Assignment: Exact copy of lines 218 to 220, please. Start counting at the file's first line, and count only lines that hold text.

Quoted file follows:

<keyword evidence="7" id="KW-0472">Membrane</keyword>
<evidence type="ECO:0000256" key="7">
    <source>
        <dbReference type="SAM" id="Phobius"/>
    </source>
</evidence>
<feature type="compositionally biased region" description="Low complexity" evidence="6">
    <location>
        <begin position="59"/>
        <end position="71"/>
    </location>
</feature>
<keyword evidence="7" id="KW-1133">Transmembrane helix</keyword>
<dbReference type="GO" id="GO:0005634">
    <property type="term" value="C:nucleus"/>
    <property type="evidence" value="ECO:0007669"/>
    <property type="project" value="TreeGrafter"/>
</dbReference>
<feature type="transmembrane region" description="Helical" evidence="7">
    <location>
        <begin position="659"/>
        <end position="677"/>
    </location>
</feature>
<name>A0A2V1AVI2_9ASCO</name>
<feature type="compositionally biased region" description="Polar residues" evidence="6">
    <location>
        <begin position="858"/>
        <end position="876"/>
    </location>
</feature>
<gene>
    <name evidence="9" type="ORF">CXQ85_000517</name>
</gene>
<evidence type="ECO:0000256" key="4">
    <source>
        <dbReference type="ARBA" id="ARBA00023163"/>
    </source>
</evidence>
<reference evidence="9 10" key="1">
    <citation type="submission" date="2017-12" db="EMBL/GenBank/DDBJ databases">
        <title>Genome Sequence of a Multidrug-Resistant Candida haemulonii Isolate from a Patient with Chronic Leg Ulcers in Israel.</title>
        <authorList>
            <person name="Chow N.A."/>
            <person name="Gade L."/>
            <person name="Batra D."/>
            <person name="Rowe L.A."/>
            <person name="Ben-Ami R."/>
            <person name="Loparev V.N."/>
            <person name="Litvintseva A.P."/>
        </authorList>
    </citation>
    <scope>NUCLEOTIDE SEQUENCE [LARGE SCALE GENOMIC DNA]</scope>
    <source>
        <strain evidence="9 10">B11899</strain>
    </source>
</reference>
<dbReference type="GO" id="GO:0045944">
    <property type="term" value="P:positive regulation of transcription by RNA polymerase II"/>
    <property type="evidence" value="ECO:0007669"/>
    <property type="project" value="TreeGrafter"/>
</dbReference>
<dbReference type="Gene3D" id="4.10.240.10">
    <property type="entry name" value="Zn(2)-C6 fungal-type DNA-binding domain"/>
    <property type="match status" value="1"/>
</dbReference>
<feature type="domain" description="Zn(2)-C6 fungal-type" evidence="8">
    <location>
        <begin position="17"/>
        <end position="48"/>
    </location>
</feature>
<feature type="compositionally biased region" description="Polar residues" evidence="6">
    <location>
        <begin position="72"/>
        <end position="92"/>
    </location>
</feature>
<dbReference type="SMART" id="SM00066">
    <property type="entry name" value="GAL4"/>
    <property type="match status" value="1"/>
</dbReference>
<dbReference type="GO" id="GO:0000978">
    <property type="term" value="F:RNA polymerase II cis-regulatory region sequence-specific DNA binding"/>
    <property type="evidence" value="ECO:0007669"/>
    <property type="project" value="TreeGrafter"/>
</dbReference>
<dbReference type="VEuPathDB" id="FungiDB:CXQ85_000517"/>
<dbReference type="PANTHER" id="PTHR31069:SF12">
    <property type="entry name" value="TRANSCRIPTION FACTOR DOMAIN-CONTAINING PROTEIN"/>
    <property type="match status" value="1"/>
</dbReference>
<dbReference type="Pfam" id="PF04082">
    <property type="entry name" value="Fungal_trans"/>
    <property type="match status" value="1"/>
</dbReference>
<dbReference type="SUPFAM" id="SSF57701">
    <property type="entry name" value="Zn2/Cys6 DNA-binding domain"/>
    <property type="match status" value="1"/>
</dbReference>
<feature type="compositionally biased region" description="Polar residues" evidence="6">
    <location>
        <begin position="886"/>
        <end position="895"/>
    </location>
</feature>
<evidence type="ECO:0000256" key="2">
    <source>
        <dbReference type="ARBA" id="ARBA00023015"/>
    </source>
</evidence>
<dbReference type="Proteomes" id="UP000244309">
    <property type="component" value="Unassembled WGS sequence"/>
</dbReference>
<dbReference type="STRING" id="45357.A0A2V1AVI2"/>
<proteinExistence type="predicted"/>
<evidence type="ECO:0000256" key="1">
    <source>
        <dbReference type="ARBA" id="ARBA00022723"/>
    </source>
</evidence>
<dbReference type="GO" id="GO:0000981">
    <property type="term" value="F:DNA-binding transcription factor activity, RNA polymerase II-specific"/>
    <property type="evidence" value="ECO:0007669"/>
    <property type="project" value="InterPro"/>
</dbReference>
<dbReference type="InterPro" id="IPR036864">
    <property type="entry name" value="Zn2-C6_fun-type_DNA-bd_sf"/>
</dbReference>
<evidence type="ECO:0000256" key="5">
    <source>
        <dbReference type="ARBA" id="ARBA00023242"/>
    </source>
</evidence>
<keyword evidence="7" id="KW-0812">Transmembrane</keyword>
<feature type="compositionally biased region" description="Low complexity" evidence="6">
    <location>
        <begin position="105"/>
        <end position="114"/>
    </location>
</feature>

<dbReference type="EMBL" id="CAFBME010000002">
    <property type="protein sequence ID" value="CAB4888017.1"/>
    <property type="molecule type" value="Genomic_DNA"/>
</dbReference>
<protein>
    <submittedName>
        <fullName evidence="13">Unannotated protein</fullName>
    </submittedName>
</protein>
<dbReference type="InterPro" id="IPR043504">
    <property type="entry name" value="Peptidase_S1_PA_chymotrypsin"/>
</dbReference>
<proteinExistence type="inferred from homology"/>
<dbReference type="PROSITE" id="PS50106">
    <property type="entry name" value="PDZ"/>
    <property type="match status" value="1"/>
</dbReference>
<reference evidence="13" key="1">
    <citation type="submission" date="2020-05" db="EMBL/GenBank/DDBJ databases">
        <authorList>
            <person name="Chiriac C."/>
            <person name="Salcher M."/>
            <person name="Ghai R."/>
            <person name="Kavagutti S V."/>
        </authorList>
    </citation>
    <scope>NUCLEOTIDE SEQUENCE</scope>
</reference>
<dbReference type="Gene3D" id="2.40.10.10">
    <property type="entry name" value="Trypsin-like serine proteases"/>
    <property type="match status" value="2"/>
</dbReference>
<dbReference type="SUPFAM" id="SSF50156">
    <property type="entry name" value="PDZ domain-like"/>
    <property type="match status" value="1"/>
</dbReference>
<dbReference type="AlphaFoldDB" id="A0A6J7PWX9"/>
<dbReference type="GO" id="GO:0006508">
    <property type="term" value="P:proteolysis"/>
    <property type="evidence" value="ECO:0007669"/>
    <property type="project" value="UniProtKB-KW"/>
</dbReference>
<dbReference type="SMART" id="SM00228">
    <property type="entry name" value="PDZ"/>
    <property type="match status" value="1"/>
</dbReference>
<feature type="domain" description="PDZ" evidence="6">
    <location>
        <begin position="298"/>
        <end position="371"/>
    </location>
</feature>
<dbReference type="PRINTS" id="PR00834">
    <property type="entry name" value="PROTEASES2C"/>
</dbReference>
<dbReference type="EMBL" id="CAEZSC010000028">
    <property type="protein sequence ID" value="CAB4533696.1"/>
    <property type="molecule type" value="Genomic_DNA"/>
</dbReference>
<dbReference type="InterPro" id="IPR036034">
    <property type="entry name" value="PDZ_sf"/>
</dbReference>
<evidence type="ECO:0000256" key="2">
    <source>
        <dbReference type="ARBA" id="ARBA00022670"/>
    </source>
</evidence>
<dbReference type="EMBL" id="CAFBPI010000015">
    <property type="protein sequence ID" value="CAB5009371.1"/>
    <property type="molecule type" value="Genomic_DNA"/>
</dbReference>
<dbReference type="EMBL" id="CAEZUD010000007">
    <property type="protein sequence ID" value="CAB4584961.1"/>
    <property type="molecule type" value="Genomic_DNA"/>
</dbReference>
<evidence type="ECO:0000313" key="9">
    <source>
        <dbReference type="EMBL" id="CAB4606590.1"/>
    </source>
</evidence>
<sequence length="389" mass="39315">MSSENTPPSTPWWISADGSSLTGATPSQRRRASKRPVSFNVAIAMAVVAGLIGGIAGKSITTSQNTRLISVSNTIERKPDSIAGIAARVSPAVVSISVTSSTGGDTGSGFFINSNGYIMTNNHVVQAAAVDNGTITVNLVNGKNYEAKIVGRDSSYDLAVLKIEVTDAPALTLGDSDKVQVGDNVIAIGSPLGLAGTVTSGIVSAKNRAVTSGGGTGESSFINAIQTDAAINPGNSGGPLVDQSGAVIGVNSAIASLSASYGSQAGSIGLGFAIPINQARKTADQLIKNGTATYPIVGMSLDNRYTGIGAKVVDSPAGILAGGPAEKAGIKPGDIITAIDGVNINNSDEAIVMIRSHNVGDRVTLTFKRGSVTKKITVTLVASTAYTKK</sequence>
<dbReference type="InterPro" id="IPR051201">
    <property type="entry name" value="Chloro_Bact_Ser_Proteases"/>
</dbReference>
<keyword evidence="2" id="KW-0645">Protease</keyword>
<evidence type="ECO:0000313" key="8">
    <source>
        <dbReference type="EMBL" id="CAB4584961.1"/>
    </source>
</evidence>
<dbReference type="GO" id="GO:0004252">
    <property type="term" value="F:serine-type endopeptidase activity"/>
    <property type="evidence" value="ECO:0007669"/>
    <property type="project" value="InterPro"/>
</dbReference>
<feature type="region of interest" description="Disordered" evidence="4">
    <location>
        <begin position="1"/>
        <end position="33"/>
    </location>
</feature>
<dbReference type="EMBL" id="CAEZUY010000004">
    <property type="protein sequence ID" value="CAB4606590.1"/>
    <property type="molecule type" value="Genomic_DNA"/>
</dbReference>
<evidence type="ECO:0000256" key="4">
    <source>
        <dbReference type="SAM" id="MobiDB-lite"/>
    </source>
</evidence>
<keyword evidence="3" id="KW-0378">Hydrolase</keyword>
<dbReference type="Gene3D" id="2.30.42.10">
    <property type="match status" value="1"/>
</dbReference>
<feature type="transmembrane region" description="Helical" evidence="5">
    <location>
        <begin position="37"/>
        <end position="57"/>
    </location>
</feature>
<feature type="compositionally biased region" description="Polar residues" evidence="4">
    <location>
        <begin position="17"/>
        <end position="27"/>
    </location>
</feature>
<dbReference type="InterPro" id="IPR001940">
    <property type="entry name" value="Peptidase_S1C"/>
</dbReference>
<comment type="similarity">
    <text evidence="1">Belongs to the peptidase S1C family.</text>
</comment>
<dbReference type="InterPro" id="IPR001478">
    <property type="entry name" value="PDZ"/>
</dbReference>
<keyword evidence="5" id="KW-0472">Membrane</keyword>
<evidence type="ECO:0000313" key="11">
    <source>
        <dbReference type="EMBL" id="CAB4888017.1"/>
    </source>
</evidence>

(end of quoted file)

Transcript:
    <source>
        <dbReference type="EMBL" id="CAB4606590.1"/>
    </source>